I did like the use of the old furniture and decorative items. It was really cool seeing those spider webs and hear the cricking sound of the old drawer when I opened it. Because of the old look of the items, the low-res texture felt less of an issue, especially when you view them in like 3 feet away.

virtual sand on the floor
The virtual sand on the floor made the AR scene blend better with the environment.

Rounded objects like the door’s handle or the old clock’s face didn’t have a smooth circular look, although metal elements did appear metal and it looked great alongside the old wood texture.

I did like the use of textures on the floor that makes the 3D scene blend more seamlessly with the environment. Look at the picture on the right. You can see that instead of just placing the scene without a floor, the developer added virtual sand particles which help blend the virtual scene better with the environment. It makes the scene feel more believable and making the player more immersed within the AR experience.


ARia’s Legacy is among my top favorite  AR games to date. I love large-scale AR games, but many of them were done improperly and therefore made the experience much less exciting and even annoying. ARia’S Legacy, on the other hand, was designed with a good understanding of the accessibility aspect of designing such a game.

Aside from a good  AR design perspective, the game itself was very exciting to play. The puzzles’ difficulty felt spot on. It wasn’t too easy to not impair the feeling of accomplishment and not too hard to make you feel like you should have done a degree in advanced Mathematics.

The music beautifully compliments the game’s narrative and increases the emotional impact and immersion, as well as helping maintain a certain state of mind that makes the puzzle-solving experience somewhat relaxing while still being shrouded by an enigmatic atmosphere.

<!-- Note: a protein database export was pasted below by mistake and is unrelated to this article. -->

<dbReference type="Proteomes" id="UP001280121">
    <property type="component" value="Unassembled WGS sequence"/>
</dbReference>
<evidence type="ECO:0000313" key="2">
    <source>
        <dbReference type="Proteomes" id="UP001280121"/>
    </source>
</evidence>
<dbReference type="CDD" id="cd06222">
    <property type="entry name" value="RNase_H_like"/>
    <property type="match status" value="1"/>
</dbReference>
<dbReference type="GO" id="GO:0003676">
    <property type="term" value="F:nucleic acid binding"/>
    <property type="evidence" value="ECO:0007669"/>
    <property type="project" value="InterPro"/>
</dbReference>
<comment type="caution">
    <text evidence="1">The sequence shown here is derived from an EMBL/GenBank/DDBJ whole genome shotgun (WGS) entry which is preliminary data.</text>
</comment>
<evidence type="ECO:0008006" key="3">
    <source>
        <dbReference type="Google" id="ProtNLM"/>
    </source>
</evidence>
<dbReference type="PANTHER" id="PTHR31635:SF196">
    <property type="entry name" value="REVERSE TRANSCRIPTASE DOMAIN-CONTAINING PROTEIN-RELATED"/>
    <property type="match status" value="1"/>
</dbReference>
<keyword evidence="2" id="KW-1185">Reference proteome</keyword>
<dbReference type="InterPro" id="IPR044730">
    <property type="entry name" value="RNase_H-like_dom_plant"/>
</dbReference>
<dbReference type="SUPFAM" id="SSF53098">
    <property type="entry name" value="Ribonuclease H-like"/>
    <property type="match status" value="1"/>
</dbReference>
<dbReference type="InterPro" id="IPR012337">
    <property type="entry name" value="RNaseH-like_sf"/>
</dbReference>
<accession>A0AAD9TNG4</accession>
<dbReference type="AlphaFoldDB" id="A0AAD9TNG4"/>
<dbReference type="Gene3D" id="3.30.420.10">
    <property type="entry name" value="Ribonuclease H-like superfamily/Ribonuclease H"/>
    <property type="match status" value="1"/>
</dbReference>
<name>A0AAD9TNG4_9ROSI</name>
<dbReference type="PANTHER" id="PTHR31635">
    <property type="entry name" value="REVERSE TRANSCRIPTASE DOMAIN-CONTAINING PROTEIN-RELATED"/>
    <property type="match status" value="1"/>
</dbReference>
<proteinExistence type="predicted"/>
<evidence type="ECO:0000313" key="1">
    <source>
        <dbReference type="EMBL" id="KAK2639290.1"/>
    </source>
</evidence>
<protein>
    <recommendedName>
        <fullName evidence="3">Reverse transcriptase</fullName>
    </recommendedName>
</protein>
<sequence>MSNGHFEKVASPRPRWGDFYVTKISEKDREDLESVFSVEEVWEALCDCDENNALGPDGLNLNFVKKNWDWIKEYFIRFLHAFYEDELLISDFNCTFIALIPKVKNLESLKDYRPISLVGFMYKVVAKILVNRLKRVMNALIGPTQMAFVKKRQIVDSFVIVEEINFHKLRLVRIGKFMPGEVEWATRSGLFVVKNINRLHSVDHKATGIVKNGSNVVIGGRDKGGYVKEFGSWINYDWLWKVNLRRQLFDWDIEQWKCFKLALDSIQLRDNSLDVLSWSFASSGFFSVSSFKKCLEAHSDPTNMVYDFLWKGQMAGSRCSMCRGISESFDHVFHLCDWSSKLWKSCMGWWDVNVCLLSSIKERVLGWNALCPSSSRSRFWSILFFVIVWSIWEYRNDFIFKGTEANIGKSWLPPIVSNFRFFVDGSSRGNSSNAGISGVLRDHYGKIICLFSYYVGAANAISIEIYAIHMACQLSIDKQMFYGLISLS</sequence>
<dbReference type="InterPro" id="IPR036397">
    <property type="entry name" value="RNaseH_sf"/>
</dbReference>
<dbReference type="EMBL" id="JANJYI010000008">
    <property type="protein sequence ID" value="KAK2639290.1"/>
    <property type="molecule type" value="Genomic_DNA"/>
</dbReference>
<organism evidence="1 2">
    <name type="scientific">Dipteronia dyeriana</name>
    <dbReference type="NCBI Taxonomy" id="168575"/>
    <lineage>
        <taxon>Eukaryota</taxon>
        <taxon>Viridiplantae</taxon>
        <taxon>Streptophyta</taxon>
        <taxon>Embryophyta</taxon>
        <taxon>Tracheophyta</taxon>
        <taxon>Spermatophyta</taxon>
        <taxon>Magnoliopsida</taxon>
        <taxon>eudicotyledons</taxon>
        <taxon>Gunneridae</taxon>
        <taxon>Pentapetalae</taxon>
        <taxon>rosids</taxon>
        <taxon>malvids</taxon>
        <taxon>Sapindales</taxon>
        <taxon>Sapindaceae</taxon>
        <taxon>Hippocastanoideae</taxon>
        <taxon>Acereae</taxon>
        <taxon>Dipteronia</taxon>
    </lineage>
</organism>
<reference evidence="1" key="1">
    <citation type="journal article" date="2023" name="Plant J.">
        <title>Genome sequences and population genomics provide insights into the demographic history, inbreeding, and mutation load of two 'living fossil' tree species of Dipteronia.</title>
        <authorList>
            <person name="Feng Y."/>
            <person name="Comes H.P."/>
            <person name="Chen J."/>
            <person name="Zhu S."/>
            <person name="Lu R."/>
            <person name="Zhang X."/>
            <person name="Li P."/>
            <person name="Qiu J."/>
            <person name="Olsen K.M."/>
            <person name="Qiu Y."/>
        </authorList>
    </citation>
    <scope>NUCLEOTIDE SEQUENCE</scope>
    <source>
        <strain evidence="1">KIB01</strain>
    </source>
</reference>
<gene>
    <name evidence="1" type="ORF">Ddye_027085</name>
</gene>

This mobile escape room game is probably the closest that you can get to an on-location escape room experience in your own home or anywhere you decide to play it. Imagine it, it’s like taking a whole physical on-location escape room experience is shoveling it into your phone and let the “AR Magic” to the rest.

What I’ve experienced was just a prologue of what will be eventually a 50-level escape room experience which should be released (based on the official trailer) n 2019 for both iOS and Android.

I have to admit that some AR games disappointed me not because they were bad, but because they lack content. I wanted to play more of them but those never received any more content.

The developer of ARia’s Legacy, The Pixel Crushers, release this prologue, but as mentioned in the press release, there are many more levels to come. This way I know that although I finished the prologue, there is much more content coming our way. The initial version (prologue) is free and from what I know the other chapters will be paid ones. I think it was a smart marketing move. It gives players a taste of this great game and gives the developer enough time to build and polish the other chapters. It will help gain more feedback from users and of course, give the developer enough time to promote the game -so when it’s finally released, it will reach the targetted audience and those who enjoyed the prologue will buy the full game.

You usually don’t get to see an AR game that takes its time, pre-release a free version of the app only to promote a game that is supposed to come at a relatively late date after release. This just shows me how dedicated the developer in creating a great AR gaming experience without compromises.

One last thing that I need to mention. The full release of this game will include a local multiplayer game, so you and your friends can try to solve the same puzzle together like in a real escape the room game. The game will be available for Android (ARCore) as well when the full version launches in early 2019.

The developer mentioned that they plan to release 1-2 episodes every month until all chapters are released, which is great. I adore the developer for fully committing itself for making a great AR title for all of us to enjoy.

ARia’s Legacy is a must have AR game, I just can’t recommend it enough and can’t wait to try all those new chapters when they come out and see how the story unfolds – Thank you, The Pixel Crushers, for making such a fantastic game!

Download ARia’s Legacy from the App Store (iOS: iPhone/iPad) here.